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Let’s Bike More

Paul Kando

Did you realize that pedaling a bicycle uses less energy per passenger mile (0.045 kWh) than any other form of transportation, even including walking (0.09 kWh)? But energy consumption is only part of the story. Bicycles are becoming popular as an increasingly urban population attempts to untangle traffic jams, clean up polluted skies, seek affordable transportation and avoid diseases caused by physical under-activity and billowing greenhouse gases.

Many Bicycles
Bikes in Amsterdam
photo credit: Ortablu.com

Most of Europe was bicycle-friendly throughout much of the twentieth century. Then, after World War II and into the 1960s cities and towns became polluted and congested with car traffic. Citizens began to push back, reclaiming much of the countryside for biking.. Copenhagen is considered the most livable city in the world, in no small measure because it is the most bike-friendly. 30% of the locals bike to work, school, and market on miles of bike lanes, including three “bicycle superhighways” that connect the city to its outlying suburbs. Twenty-three more such bike-highways are currently under construction.

Proper infrastructure is essential for supporting safe, pleasant, and abundant bicycle use, be it in urban areas or in tourist-destinations like Maine. I mean networks of well-lit, tree-lined bike lanes or bike paths — the more level, direct, and interconnected they are the better. Bicycles and cars must meet at well-designed intersections and roundabouts. There should be easy access to public transportation, secure bike parking and workplace showers. Programs and policies should complement physical infrastructure, with educational initiatives targeting cyclists and motorists alike and liability laws protecting bike riders.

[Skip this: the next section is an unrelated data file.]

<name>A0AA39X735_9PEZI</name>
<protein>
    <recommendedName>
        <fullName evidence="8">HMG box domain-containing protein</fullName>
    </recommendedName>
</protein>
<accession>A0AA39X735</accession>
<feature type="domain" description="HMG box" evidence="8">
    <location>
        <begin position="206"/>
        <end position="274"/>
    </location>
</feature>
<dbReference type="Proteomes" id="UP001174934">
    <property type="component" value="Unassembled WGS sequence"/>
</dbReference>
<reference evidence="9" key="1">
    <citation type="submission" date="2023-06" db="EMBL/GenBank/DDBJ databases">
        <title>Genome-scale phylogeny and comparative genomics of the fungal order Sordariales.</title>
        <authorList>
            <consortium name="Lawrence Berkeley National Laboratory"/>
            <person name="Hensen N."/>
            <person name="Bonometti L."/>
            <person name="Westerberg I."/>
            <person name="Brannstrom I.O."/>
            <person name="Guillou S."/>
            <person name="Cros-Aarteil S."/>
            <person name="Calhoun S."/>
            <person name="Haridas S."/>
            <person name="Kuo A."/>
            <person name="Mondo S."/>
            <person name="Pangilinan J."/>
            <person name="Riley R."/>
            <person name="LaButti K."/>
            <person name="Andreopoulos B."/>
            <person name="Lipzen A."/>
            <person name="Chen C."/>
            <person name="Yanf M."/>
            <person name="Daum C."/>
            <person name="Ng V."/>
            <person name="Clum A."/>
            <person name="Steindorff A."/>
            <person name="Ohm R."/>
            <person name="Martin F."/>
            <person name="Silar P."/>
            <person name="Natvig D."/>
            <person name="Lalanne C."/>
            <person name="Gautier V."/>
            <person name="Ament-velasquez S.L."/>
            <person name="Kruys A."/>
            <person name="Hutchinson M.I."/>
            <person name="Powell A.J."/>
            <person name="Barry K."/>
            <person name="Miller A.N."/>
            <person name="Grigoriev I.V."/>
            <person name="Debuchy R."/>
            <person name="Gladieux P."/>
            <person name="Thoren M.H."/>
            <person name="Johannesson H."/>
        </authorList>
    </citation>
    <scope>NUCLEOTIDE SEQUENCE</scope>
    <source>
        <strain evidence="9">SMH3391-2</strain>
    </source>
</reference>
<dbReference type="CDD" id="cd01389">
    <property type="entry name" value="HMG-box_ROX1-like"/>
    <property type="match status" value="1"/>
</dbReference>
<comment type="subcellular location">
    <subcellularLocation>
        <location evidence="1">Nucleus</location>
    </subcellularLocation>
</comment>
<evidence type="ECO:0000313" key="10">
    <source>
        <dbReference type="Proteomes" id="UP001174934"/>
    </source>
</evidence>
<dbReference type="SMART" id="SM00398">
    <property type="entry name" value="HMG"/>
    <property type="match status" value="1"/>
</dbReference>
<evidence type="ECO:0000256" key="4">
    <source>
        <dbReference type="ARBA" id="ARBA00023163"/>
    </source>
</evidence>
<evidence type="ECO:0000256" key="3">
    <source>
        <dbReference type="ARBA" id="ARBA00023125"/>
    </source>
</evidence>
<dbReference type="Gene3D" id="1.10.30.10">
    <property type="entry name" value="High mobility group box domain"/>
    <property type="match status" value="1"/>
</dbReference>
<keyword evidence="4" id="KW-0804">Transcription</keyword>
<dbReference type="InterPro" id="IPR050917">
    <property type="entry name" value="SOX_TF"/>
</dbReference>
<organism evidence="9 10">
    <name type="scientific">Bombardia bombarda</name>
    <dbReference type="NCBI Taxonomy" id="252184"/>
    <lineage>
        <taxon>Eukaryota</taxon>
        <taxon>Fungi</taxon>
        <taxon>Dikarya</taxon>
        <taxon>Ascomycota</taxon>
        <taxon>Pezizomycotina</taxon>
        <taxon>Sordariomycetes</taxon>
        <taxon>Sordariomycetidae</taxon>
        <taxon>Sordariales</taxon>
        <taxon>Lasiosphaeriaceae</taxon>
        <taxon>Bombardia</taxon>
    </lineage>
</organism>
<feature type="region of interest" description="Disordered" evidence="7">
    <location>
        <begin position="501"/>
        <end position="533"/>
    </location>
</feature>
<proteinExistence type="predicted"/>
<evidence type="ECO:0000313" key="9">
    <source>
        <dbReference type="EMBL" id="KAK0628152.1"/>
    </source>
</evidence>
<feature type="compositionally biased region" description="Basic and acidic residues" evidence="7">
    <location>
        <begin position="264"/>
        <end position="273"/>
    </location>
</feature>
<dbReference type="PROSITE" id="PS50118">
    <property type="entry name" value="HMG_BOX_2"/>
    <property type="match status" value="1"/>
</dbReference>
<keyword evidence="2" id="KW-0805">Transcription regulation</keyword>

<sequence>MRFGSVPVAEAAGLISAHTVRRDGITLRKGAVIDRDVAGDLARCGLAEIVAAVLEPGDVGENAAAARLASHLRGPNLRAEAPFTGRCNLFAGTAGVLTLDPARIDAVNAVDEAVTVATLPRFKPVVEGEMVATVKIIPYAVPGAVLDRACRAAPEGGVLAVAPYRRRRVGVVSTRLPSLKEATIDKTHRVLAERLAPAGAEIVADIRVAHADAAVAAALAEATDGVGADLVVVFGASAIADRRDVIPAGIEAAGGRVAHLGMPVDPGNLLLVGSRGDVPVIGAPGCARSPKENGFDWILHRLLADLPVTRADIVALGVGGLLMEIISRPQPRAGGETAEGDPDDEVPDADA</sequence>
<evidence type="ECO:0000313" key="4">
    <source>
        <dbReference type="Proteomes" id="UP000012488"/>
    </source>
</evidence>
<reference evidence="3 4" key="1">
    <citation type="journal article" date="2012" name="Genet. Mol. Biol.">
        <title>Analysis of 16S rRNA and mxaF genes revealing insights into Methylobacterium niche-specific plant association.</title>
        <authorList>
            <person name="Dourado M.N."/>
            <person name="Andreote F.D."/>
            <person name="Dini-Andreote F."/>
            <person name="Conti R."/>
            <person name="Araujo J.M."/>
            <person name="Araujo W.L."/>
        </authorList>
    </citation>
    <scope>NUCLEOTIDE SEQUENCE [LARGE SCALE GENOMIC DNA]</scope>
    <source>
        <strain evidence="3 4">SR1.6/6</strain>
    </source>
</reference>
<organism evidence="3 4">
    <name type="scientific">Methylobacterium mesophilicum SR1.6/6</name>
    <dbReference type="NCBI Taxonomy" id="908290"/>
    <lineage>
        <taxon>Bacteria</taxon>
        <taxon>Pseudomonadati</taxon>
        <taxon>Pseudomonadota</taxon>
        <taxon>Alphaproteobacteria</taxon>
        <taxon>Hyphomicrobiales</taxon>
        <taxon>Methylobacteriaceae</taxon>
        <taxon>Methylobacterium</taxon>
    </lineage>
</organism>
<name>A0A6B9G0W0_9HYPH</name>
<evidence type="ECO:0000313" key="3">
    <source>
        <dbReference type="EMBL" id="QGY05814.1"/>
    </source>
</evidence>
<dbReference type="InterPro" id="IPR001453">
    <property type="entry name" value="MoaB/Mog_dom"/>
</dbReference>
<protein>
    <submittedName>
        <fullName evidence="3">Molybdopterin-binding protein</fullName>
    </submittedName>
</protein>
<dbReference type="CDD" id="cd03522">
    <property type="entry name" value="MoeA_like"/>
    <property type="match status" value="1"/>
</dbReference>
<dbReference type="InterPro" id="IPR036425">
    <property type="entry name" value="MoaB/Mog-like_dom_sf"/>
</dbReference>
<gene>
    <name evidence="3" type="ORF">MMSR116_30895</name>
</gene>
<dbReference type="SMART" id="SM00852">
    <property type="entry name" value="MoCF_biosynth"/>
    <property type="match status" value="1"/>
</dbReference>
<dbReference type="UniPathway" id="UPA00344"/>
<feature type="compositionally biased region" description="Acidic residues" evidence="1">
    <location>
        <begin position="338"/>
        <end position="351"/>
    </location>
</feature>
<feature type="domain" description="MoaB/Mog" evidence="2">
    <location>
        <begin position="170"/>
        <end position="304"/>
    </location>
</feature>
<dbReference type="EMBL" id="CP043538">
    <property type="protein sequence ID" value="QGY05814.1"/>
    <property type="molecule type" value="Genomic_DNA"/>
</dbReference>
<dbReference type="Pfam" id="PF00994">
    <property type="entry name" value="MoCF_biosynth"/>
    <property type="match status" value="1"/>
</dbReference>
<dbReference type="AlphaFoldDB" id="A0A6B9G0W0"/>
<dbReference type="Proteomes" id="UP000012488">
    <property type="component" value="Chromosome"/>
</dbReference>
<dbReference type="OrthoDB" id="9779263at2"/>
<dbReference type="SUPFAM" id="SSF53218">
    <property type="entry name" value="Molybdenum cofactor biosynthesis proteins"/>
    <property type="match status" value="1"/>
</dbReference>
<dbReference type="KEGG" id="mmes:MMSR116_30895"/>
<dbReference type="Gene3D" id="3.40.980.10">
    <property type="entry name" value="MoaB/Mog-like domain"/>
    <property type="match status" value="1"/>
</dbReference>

Today in the Netherlands 27% of local trips are done by bicycle, and 18% in Denmark, with zero emissions — in the US just 1%. Among the hopeful signs: between 2000 and 2012, bike commuting grew 60% in places like Portland Oregon, where infrastructure investment is high. Given that 40% of urban car trips nationwide are less than 2 miles in length, many could be made by bike.

Of course infrastructure is key: The more provision is made for bicycles, the more riders there will be and the safer they will be. And more bicycles bring big returns on public investment, including the health benefits of cleaner air and greater physical activity.

Someday in the future could tourists coming to our Midcoast by train, (relieving pressure to expand the Maine turnpike yet again) be met at local stations like Damariscotta-Newcastle with bike-sharing and bike rental services, ready to help them explore new bike paths on our peninsulas without having to share the road with cars and trucks?

Worldwide, in 2014, 5.5% of all trips were made by bicycle. In some metro areas bicycles accounted for over 20% of traffic. By 2050 , Paul Hawken’s Drawdown Project foresees bike trips globally displacing 2.2 trillion passenger miles traveled by motorized modes of transportation and avoiding 2.3 gigatons of CO2 emissions. By building bike infrastructure rather than more roads, governments and taxpayers can realize $400 billion in savings over 30 years, and $2.1 trillion in lifetime savings.